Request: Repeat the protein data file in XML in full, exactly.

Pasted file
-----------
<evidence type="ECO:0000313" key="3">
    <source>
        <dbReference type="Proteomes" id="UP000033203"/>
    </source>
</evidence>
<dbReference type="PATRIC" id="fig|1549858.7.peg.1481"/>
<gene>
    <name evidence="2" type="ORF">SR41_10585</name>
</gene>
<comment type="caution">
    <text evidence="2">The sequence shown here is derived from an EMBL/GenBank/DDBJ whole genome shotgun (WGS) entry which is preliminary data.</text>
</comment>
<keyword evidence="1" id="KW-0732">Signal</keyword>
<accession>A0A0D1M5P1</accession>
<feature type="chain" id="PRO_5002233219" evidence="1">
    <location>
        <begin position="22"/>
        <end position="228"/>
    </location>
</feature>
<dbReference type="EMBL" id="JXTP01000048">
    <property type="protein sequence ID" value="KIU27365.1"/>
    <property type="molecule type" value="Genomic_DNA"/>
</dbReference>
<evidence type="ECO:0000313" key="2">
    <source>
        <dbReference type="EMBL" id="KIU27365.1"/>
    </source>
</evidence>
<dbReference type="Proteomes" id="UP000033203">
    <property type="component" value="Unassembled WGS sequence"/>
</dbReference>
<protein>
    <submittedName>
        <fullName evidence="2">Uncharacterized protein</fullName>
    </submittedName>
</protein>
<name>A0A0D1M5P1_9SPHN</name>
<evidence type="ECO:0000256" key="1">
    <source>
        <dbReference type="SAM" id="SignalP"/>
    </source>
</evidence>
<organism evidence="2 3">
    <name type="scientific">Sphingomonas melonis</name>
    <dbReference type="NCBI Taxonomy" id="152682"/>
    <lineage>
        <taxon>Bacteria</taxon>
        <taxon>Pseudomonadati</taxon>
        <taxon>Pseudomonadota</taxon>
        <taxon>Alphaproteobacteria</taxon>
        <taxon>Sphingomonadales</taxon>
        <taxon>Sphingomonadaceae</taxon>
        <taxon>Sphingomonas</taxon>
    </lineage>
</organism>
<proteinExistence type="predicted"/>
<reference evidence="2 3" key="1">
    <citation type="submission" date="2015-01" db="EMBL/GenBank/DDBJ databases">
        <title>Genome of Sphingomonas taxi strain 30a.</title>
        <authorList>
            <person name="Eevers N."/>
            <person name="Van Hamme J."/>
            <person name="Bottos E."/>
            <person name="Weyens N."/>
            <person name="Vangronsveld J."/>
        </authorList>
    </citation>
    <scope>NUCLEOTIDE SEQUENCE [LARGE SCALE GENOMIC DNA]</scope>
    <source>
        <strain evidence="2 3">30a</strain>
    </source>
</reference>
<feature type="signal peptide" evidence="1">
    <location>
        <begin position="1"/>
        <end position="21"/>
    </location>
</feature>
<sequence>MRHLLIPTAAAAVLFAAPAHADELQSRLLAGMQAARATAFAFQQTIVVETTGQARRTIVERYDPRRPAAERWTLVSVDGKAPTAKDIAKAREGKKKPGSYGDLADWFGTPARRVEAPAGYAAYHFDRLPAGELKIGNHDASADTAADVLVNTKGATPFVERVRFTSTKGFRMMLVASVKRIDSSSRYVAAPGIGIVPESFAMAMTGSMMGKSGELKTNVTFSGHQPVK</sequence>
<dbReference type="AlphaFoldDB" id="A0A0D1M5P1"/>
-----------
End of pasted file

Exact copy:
<evidence type="ECO:0000313" key="3">
    <source>
        <dbReference type="Proteomes" id="UP000033203"/>
    </source>
</evidence>
<dbReference type="PATRIC" id="fig|1549858.7.peg.1481"/>
<gene>
    <name evidence="2" type="ORF">SR41_10585</name>
</gene>
<comment type="caution">
    <text evidence="2">The sequence shown here is derived from an EMBL/GenBank/DDBJ whole genome shotgun (WGS) entry which is preliminary data.</text>
</comment>
<keyword evidence="1" id="KW-0732">Signal</keyword>
<accession>A0A0D1M5P1</accession>
<feature type="chain" id="PRO_5002233219" evidence="1">
    <location>
        <begin position="22"/>
        <end position="228"/>
    </location>
</feature>
<dbReference type="EMBL" id="JXTP01000048">
    <property type="protein sequence ID" value="KIU27365.1"/>
    <property type="molecule type" value="Genomic_DNA"/>
</dbReference>
<evidence type="ECO:0000313" key="2">
    <source>
        <dbReference type="EMBL" id="KIU27365.1"/>
    </source>
</evidence>
<dbReference type="Proteomes" id="UP000033203">
    <property type="component" value="Unassembled WGS sequence"/>
</dbReference>
<protein>
    <submittedName>
        <fullName evidence="2">Uncharacterized protein</fullName>
    </submittedName>
</protein>
<name>A0A0D1M5P1_9SPHN</name>
<evidence type="ECO:0000256" key="1">
    <source>
        <dbReference type="SAM" id="SignalP"/>
    </source>
</evidence>
<organism evidence="2 3">
    <name type="scientific">Sphingomonas melonis</name>
    <dbReference type="NCBI Taxonomy" id="152682"/>
    <lineage>
        <taxon>Bacteria</taxon>
        <taxon>Pseudomonadati</taxon>
        <taxon>Pseudomonadota</taxon>
        <taxon>Alphaproteobacteria</taxon>
        <taxon>Sphingomonadales</taxon>
        <taxon>Sphingomonadaceae</taxon>
        <taxon>Sphingomonas</taxon>
    </lineage>
</organism>
<proteinExistence type="predicted"/>
<reference evidence="2 3" key="1">
    <citation type="submission" date="2015-01" db="EMBL/GenBank/DDBJ databases">
        <title>Genome of Sphingomonas taxi strain 30a.</title>
        <authorList>
            <person name="Eevers N."/>
            <person name="Van Hamme J."/>
            <person name="Bottos E."/>
            <person name="Weyens N."/>
            <person name="Vangronsveld J."/>
        </authorList>
    </citation>
    <scope>NUCLEOTIDE SEQUENCE [LARGE SCALE GENOMIC DNA]</scope>
    <source>
        <strain evidence="2 3">30a</strain>
    </source>
</reference>
<feature type="signal peptide" evidence="1">
    <location>
        <begin position="1"/>
        <end position="21"/>
    </location>
</feature>
<sequence>MRHLLIPTAAAAVLFAAPAHADELQSRLLAGMQAARATAFAFQQTIVVETTGQARRTIVERYDPRRPAAERWTLVSVDGKAPTAKDIAKAREGKKKPGSYGDLADWFGTPARRVEAPAGYAAYHFDRLPAGELKIGNHDASADTAADVLVNTKGATPFVERVRFTSTKGFRMMLVASVKRIDSSSRYVAAPGIGIVPESFAMAMTGSMMGKSGELKTNVTFSGHQPVK</sequence>
<dbReference type="AlphaFoldDB" id="A0A0D1M5P1"/>